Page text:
American composer Bernard Herrmann is most remembered for his spooky, suspenseful film scores in collaboration with directors including Alfred Hitchcock, Orson Welles, and Rod Serling. From the shower scene in "Psycho" to some of our favorite episodes of "The Twilight Zone," Herrmann was a master at creating dramatic tension and character developme…
 
“Hot Fuss” is one of my all-time favorite albums. In this episode, I'm diving in to the history of the album and how it came to be the Killers' signature work. My guest is Jon Landman of The Syndicate, who worked with the Killers in their earliest days to help promote the band and get “Hot Fuss” on American radio. We talk about the “Murder Trilogy,…
 
Musically and lyrically, "Dirt" was far more sinister than anything that had come before it in grunge music. Nearly half of the album's songs are explicitly about heroin addiction, which we'll find is the one true villain in the Alice In Chains story. In this episode, we talk about how metal impacted the earliest days of Seattle grunge, the vocal h…
 
"Take On Me" by Norwegian trio A-Ha is one of the greatest pop songs ever made. We'll talk about the history of the song, Morten Harket's vocal gymnastics, and all the '80s instruments they used including the LinnDrum and the Roland Juno 60 synthesizer. "Take On Me" also had one of the greatest music videos ever made. We'll talk about how the video…
 
Listening to Halsey is like touching a wire you know is going to give you a shock. But you touch it anyway, letting little sparks of electricity bolt through you. She's an artist who has grown on me over the past few years, and her story is wild. The road was difficult for Halsey, then her entire life changed basically overnight. From the release o…
 
We conclude the story of Jimi Hendrix starting with "Axis" Side 2, which has one of the most beautiful songs Jimi ever wrote, "Castles Made of Sand." We talk about the techniques and gear Jimi used, what it was that made him such a good guitarist, and how things took a turn for The Jimi Hendrix Experience after the release of "Axis" in the U.S. We'…
 
We all know Jimi Hendrix, one of the most legendary and influential musicians to ever walk the planet. But there's a lot about his life we don't hear about. In this episode, we talk about Jimi's rough childhood and life before he had a guitar in his hands, his time in the Army's 101st Airborne Division, and rise to music fame in the late '60s. We'l…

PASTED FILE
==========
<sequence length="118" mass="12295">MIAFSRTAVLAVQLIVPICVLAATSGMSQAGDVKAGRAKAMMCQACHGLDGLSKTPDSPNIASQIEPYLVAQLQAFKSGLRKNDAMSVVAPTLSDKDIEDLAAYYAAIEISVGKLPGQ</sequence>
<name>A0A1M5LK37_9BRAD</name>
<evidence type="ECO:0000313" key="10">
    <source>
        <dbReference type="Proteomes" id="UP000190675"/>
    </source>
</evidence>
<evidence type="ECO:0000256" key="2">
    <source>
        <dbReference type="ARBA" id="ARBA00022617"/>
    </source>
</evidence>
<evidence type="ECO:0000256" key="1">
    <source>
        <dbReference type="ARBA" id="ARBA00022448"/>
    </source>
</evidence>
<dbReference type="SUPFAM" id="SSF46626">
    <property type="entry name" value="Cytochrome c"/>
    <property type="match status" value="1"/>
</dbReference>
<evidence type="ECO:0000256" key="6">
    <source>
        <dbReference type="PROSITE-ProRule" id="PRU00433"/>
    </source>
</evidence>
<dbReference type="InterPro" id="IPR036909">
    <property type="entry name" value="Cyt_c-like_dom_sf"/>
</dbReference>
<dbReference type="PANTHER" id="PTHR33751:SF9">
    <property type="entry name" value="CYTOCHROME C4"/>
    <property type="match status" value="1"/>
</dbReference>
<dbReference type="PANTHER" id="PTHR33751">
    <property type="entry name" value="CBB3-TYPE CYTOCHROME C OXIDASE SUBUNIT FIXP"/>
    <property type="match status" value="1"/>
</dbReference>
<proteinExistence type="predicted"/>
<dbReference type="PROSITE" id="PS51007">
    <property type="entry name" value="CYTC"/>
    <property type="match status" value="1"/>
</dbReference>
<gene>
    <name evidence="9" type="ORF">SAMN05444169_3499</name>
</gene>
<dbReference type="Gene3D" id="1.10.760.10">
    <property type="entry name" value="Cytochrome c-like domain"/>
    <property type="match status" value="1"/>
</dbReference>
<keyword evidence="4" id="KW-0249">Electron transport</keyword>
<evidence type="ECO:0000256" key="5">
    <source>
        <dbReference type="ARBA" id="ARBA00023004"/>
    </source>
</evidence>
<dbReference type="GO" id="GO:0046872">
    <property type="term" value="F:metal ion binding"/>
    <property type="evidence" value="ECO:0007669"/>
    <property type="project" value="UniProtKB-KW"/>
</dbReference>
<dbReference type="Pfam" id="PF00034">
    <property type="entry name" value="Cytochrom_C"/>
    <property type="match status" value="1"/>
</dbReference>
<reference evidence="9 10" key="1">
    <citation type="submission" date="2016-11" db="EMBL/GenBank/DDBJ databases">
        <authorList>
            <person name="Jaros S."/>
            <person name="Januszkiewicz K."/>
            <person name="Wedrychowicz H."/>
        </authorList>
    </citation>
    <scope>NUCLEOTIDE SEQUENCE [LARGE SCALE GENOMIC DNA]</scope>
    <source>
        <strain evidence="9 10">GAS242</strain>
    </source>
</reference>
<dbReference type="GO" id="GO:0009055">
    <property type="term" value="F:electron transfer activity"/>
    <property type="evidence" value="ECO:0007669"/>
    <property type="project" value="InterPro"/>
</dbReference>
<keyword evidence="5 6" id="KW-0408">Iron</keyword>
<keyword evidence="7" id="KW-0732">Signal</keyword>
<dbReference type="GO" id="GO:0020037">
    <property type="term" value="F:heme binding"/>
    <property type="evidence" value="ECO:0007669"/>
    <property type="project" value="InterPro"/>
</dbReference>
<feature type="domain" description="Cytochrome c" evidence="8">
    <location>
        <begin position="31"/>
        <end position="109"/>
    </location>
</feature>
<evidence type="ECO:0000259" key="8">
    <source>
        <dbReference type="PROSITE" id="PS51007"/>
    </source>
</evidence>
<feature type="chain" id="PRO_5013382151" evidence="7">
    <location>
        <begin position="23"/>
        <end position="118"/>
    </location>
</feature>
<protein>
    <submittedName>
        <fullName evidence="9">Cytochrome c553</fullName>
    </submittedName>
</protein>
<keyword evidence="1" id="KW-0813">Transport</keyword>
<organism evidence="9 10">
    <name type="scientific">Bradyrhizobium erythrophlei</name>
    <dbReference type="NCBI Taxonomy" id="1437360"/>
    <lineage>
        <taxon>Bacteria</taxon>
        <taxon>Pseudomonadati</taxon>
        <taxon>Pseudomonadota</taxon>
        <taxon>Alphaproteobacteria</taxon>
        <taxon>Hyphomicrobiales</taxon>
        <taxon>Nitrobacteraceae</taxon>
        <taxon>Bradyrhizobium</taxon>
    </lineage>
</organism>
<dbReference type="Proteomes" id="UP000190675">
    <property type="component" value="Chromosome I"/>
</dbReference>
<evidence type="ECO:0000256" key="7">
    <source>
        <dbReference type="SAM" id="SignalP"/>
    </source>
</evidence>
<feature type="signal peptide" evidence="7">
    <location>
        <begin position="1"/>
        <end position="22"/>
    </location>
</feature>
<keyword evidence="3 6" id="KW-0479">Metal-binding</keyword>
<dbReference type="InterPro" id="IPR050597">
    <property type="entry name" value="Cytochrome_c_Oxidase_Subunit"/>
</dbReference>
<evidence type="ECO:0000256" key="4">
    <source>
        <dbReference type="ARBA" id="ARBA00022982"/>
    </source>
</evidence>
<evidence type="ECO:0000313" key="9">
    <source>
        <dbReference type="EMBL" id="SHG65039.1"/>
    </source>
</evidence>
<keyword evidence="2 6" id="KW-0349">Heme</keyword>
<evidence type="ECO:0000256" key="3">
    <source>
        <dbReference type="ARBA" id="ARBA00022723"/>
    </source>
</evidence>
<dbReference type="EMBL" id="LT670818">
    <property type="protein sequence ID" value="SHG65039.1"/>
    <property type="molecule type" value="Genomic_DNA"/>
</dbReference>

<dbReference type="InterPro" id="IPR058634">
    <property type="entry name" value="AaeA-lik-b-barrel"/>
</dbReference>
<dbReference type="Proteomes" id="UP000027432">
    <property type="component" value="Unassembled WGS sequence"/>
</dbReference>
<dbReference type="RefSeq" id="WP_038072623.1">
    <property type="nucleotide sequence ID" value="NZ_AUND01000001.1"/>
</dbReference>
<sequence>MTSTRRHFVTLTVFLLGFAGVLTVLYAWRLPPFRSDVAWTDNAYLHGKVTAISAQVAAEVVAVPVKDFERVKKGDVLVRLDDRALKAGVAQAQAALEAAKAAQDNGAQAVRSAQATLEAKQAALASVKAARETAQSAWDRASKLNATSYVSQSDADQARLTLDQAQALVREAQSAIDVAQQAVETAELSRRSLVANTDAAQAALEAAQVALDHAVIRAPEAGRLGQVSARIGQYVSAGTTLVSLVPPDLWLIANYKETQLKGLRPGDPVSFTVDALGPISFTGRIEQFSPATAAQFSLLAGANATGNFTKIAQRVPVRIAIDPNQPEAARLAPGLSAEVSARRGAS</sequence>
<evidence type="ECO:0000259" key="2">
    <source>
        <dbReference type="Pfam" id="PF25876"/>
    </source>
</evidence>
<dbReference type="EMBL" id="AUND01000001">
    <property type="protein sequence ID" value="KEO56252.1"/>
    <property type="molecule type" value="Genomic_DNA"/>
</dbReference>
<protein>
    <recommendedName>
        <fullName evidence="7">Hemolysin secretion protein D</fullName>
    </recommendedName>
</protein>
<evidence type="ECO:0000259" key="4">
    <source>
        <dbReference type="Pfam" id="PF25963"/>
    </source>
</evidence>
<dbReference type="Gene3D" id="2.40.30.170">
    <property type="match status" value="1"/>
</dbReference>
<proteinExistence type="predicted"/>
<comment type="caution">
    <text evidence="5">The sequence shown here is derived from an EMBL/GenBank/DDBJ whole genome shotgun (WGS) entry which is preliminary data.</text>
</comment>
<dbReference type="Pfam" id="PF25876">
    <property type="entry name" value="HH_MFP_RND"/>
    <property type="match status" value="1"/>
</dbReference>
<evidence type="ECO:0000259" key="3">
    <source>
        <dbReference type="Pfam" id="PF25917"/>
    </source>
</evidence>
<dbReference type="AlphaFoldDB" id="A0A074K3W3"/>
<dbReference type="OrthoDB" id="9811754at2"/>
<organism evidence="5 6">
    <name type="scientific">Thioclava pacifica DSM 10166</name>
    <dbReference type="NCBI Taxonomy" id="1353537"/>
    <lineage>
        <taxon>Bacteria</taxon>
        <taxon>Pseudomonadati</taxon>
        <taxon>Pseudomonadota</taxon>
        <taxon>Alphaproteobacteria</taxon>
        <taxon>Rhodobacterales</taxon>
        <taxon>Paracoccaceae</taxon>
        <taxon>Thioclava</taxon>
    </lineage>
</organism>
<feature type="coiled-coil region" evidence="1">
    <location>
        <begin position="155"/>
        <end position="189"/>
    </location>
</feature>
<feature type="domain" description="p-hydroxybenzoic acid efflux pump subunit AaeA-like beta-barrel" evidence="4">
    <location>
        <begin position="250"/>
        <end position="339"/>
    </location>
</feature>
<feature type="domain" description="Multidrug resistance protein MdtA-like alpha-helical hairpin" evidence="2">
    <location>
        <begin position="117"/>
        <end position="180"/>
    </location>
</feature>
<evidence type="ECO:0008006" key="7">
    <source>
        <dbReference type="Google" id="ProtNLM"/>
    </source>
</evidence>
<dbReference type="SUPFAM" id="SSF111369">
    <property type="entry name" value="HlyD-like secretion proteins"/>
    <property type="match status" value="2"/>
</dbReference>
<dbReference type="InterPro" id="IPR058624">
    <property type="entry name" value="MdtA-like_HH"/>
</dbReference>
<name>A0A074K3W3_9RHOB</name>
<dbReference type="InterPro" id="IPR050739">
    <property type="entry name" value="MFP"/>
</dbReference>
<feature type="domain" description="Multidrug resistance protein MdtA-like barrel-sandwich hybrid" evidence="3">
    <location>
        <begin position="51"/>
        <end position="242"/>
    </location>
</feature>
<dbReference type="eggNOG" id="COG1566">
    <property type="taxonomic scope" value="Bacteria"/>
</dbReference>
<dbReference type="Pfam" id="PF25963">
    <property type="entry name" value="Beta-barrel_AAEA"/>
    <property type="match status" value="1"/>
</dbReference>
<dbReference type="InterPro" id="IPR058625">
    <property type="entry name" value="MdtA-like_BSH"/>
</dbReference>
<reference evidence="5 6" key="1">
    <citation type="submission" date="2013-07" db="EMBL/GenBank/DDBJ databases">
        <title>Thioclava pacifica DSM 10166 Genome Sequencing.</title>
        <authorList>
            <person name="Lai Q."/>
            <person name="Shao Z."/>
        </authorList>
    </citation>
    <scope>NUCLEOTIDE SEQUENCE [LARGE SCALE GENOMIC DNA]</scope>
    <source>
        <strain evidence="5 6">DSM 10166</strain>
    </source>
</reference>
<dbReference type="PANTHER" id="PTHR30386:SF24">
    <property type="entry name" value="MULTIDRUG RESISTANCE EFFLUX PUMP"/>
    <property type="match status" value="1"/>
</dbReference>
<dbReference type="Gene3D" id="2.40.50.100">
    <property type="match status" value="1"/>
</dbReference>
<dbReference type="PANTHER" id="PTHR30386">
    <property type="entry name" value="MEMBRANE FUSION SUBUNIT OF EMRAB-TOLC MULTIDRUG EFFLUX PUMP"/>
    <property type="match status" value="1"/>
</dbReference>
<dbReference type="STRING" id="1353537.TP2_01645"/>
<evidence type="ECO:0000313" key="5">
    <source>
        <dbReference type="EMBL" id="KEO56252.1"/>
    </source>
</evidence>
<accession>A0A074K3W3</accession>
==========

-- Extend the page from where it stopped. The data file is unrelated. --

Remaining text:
Hole's prophetically titled "Live Through This" would release just one week after the suicide of Courtney Love's husband, Kurt Cobain. The album is haunted, a bit psychic, and stands up against any of the big '90s grunge albums. If you’re like me and only knew Courtney as a tabloid cover girl, listen to this episode. My guest, music writer Phoebe R…
 
In this episode, we dive into the world of Ivy League indie pop with Vampire Weekend's third studio album. Though much of the indie world fell in love with this band from the start, some music media pegged Vampire Weekend as privileged, waspy Columbia grads using cultural appropriation to their advantage. My guest Jerry Bell explains how the band r…
 
In the summer of 1979 came one of the harbingers of disco’s doom, Disco Demolition Night at Comiskey Park. In this episode, we talk about how that evening at the baseball field got increasingly out of control, and the many other reasons disco fever didn't last. We'll talk about what disco stars did in the 80s to stay relevant, how some of disco's b…
 
Get ready to dance! In the second installment of our series, we talk about the artists that brought disco to the mainstream including Donna Summer, the BeeGees, and Gloria Gaynor. There’s also a number of other artists who created songs just to join the trend, including the Rolling Stones, Dolly Parton, and even the Grateful Dead. We’ll talk about …
 
Disco is one of just a few music genres that can call itself a full-bodied cultural movement. The history of the discotheque begins as far back as World War II Europe, and by the 60s, begins blossoming in the American epicenter of disco, New York City. Disco music's true roots lie in American R&B, soul, and funk, so we'll talk about the impact of t…
 
It’s easy to look at Counting Crows frontman Adam Duritz and not take him seriously. It seems like 1990-era MTV created him in a lab. But there's more to him, and "August and Everything After," than it seems. In this episode, we're highlighting the Counting Crows biggest hits, the time the mayor of Omaha offered Duritz the key to the city, and the …
 
In this episode, we’re exploring why all the music we hear in the "James Bond" film franchise sounds so undeniably "Bond." Some of these songs were written nearly 40 years apart, yet musically, we immediately associate all of them with 007. I unpack the music theory behind the "Bond sound" and all the musical motifs and chord progressions that have…
 
"Dummy" is one of the defining records of the trip-hop genre, and one of the most unique albums we've covered here. We'll talk about all the elements that defined their otherworldly sound, the film Portishead made to "introduce" the band, and how the band got creative before there was such a thing as ProTools. I also talk to The Syndicate's Jon Lan…